“The closer he looked, the less he could make out, the deeper everything sank into the twilight”
Kafka, The Castle
Two murky themes to address today, with some odd similarities: Norwich City’s squad and Brexit.
We continue to be bombarded with varying versions of the impact of Brexit, how we should manage it, and even – now somewhat academically – whether it should happen at all.
Similarly with City’s post-window squad: a continuing stream of views on the impact of our summer business, how should we deal with the players now at our disposal, and even whether we should ditch those in charge.
There’s another similarity. We speculate on the impact of these events for the future of our country/club (delete as appropriate) – but none of us actually has much idea.
In predicting football, at least, it doesn’t much matter that experts are out of vogue. There simply isn’t much expertise.
Some of us try to be a bit better armed – studying history, reading Accounts and talking to people who understand the business of running clubs. But in truth we’re no better equipped to make predictions than anyone else.
If I need a reminder, all it takes is a quick look at my predictions of a year ago (Leicester to go down) or just last month (Huddersfield to go down).
So, by any objective standard we’re not experts – but in our own minds, of course, most of us are. Modesty might be the appropriate tone for our pronouncements – on City matters, just as on Brexit – but instead they’re characterised by a level of conviction Margaret Thatcher would be proud of.
That’s perhaps not the best preface for my two-penneth on the City squad, but here goes.
With the one well-publicised exception, there’s good competition and options in most areas of our squad. We have a better back four than two years ago, and two genuine goalkeeping options. Perhaps most strikingly, we have outstanding midfield creativity.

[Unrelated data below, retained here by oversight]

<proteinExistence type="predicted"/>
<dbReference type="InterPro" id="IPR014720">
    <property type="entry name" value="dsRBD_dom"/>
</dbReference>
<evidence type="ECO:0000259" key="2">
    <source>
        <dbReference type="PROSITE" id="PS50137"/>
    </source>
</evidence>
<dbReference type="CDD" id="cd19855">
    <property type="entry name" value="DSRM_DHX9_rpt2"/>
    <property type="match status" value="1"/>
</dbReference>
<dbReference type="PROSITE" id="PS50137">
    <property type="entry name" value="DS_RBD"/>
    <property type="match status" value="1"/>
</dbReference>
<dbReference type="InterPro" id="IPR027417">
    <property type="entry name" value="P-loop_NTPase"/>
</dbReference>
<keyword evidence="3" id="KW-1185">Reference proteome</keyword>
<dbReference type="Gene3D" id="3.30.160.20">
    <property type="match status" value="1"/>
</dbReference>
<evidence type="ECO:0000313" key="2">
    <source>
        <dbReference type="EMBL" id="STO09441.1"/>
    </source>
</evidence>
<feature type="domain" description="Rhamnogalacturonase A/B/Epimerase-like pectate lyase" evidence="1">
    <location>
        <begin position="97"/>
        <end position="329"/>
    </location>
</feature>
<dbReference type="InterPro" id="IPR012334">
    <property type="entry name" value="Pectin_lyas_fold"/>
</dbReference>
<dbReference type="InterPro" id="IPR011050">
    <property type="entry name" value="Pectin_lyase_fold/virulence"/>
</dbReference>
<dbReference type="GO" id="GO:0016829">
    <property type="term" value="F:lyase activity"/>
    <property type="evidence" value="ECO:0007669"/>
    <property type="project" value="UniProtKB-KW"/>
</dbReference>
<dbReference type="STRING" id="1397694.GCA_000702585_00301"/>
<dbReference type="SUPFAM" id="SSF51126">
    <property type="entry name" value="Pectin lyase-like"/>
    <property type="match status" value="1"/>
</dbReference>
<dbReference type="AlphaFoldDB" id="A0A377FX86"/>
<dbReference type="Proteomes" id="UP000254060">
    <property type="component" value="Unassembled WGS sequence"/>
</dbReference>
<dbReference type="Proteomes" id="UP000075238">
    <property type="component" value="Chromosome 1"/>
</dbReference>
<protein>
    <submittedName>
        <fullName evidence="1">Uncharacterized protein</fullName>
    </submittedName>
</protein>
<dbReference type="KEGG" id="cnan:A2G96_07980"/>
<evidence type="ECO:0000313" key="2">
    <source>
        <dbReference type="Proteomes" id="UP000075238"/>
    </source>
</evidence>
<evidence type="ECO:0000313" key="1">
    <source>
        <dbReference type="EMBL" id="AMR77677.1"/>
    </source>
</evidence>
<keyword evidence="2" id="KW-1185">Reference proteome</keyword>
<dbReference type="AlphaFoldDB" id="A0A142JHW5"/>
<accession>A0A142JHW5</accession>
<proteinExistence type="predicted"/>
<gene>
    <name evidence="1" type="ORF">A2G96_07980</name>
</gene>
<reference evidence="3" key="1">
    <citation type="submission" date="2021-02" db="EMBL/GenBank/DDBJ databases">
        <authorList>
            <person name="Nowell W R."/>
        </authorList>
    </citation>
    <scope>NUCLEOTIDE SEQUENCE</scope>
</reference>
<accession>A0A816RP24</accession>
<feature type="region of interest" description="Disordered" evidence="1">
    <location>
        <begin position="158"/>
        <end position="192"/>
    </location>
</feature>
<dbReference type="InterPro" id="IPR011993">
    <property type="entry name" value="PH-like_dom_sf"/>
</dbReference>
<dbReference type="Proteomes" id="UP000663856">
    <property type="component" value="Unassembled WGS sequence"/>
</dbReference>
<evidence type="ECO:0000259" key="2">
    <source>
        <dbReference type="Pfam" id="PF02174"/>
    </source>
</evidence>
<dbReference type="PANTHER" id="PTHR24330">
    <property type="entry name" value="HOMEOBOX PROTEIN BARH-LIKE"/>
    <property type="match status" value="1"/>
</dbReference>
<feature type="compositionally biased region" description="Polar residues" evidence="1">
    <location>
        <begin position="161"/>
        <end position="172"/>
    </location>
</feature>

Though he knows the value of options, judging by his previous approach in the Championship I’d expect Alex Neil to be looking for a pretty settled team. What will it be? When Martin Olsson is fit, does Robbie Brady have an automatic place further forward? Does Graham Dorrans’ passing keep him in the side? Where does Jonny Howson play?
Wes or Pritchard? Or both? There’s certainly a case for trying to integrate both – if players are good enough they’ll generally find a way to play together – plus at least one Murphy, while Howson is most effective with a licence to attack and Sergi Canos is an exciting talent. But five into three won’t go.
And that’s not mentioning Steven Naismith, who showed his ability at Blackburn and could be a big help to the young players if his head’s right.
I just hope the person leaving in front of me on Saturday and muttering about Jacob Murphy is in a small minority. We’ll need different ways to break down opponents this season, and the Murphys have a special ability to take on defenders which Alex has told them to express.
It won’t work every time. I know it’s repeating Gary (Gowers) here, but if I have one plea to City fans, it’s to encourage the twins. They’re confidence players: their success rate will increase if they’re encouraged, it’ll go down if we get on their backs.
It’s a bonus that they’re home-grown; the main thing is they’re shining young players clearly committed to City. Perhaps we can switch some of the love that seems to be reserved for Kyle Lafferty to the deserving Jacob and Josh.
There’s one more Norwich-Brexit similarity, I think: we can be misled by social media. Reading Twitter, one could conclude that Leave voters are angry, insular and narrow-minded, while Remainers are arrogant, haughty and bad losers.
Similarly, one could decide that City fans divide into two camps, shouting at each other across the divide “Miserable Moaners!”, “Happy Clappers!”
I hope and believe it’s not quite like that. However they voted, I reckon the majority of the public want to get on with – or allow Theresa May to get on with – leaving the EU on the best terms for us.
And the vast majority of City will get on with supporting the team. They won’t pretend to be thrilled by the transfer window, but they have far too much sense to join protests and the like.
That’s why I remain optimistic. Yes, it’s down to the team – inspired by the manager – to lift our spirits. But a slogan from another referendum can come into play here. Almost everyone recognises that, in the Norwich City community, we’re Better Together.